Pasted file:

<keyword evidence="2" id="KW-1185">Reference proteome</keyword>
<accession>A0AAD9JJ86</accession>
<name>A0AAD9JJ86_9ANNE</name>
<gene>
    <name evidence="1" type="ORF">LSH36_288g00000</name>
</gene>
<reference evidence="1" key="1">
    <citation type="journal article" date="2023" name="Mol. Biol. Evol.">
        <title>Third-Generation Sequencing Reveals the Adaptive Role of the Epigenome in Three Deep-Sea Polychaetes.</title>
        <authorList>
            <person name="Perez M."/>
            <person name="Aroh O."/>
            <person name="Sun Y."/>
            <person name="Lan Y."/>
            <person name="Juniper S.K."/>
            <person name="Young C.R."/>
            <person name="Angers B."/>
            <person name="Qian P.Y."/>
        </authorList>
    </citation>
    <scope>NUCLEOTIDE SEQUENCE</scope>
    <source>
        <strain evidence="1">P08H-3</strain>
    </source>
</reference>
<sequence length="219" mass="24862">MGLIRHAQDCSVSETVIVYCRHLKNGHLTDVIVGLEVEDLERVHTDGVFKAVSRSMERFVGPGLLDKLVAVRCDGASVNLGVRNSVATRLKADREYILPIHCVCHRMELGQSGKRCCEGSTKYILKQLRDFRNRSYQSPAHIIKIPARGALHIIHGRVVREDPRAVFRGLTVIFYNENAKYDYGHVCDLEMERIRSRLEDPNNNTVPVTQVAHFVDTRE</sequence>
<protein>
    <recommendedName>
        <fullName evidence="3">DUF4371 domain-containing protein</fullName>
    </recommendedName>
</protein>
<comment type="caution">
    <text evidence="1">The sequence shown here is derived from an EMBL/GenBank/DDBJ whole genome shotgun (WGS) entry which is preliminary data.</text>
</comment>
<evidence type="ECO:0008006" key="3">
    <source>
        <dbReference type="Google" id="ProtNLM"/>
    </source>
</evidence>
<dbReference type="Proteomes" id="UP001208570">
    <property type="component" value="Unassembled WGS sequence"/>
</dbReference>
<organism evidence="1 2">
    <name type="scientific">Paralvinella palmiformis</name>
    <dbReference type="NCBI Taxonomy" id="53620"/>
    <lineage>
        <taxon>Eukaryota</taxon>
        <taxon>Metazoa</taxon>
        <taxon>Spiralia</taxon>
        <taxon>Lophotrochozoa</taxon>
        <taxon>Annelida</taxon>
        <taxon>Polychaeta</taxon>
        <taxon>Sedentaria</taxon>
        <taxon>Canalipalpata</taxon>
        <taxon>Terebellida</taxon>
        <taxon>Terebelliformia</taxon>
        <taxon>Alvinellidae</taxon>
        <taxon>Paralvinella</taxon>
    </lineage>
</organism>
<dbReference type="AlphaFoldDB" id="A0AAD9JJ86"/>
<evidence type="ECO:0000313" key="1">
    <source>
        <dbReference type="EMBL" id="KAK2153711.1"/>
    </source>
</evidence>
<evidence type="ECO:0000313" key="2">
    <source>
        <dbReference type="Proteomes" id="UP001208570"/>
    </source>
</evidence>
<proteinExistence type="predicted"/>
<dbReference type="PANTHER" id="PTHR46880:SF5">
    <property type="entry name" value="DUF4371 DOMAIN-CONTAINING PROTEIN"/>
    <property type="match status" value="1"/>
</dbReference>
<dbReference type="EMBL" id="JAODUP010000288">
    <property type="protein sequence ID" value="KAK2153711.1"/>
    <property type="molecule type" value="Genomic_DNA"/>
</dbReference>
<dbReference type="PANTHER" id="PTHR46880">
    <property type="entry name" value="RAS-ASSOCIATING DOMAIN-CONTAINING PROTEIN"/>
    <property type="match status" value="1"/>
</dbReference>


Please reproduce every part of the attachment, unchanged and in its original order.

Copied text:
<keyword evidence="2" id="KW-1185">Reference proteome</keyword>
<accession>A0AAD9JJ86</accession>
<name>A0AAD9JJ86_9ANNE</name>
<gene>
    <name evidence="1" type="ORF">LSH36_288g00000</name>
</gene>
<reference evidence="1" key="1">
    <citation type="journal article" date="2023" name="Mol. Biol. Evol.">
        <title>Third-Generation Sequencing Reveals the Adaptive Role of the Epigenome in Three Deep-Sea Polychaetes.</title>
        <authorList>
            <person name="Perez M."/>
            <person name="Aroh O."/>
            <person name="Sun Y."/>
            <person name="Lan Y."/>
            <person name="Juniper S.K."/>
            <person name="Young C.R."/>
            <person name="Angers B."/>
            <person name="Qian P.Y."/>
        </authorList>
    </citation>
    <scope>NUCLEOTIDE SEQUENCE</scope>
    <source>
        <strain evidence="1">P08H-3</strain>
    </source>
</reference>
<sequence length="219" mass="24862">MGLIRHAQDCSVSETVIVYCRHLKNGHLTDVIVGLEVEDLERVHTDGVFKAVSRSMERFVGPGLLDKLVAVRCDGASVNLGVRNSVATRLKADREYILPIHCVCHRMELGQSGKRCCEGSTKYILKQLRDFRNRSYQSPAHIIKIPARGALHIIHGRVVREDPRAVFRGLTVIFYNENAKYDYGHVCDLEMERIRSRLEDPNNNTVPVTQVAHFVDTRE</sequence>
<protein>
    <recommendedName>
        <fullName evidence="3">DUF4371 domain-containing protein</fullName>
    </recommendedName>
</protein>
<comment type="caution">
    <text evidence="1">The sequence shown here is derived from an EMBL/GenBank/DDBJ whole genome shotgun (WGS) entry which is preliminary data.</text>
</comment>
<evidence type="ECO:0008006" key="3">
    <source>
        <dbReference type="Google" id="ProtNLM"/>
    </source>
</evidence>
<dbReference type="Proteomes" id="UP001208570">
    <property type="component" value="Unassembled WGS sequence"/>
</dbReference>
<organism evidence="1 2">
    <name type="scientific">Paralvinella palmiformis</name>
    <dbReference type="NCBI Taxonomy" id="53620"/>
    <lineage>
        <taxon>Eukaryota</taxon>
        <taxon>Metazoa</taxon>
        <taxon>Spiralia</taxon>
        <taxon>Lophotrochozoa</taxon>
        <taxon>Annelida</taxon>
        <taxon>Polychaeta</taxon>
        <taxon>Sedentaria</taxon>
        <taxon>Canalipalpata</taxon>
        <taxon>Terebellida</taxon>
        <taxon>Terebelliformia</taxon>
        <taxon>Alvinellidae</taxon>
        <taxon>Paralvinella</taxon>
    </lineage>
</organism>
<dbReference type="AlphaFoldDB" id="A0AAD9JJ86"/>
<evidence type="ECO:0000313" key="1">
    <source>
        <dbReference type="EMBL" id="KAK2153711.1"/>
    </source>
</evidence>
<evidence type="ECO:0000313" key="2">
    <source>
        <dbReference type="Proteomes" id="UP001208570"/>
    </source>
</evidence>
<proteinExistence type="predicted"/>
<dbReference type="PANTHER" id="PTHR46880:SF5">
    <property type="entry name" value="DUF4371 DOMAIN-CONTAINING PROTEIN"/>
    <property type="match status" value="1"/>
</dbReference>
<dbReference type="EMBL" id="JAODUP010000288">
    <property type="protein sequence ID" value="KAK2153711.1"/>
    <property type="molecule type" value="Genomic_DNA"/>
</dbReference>
<dbReference type="PANTHER" id="PTHR46880">
    <property type="entry name" value="RAS-ASSOCIATING DOMAIN-CONTAINING PROTEIN"/>
    <property type="match status" value="1"/>
</dbReference>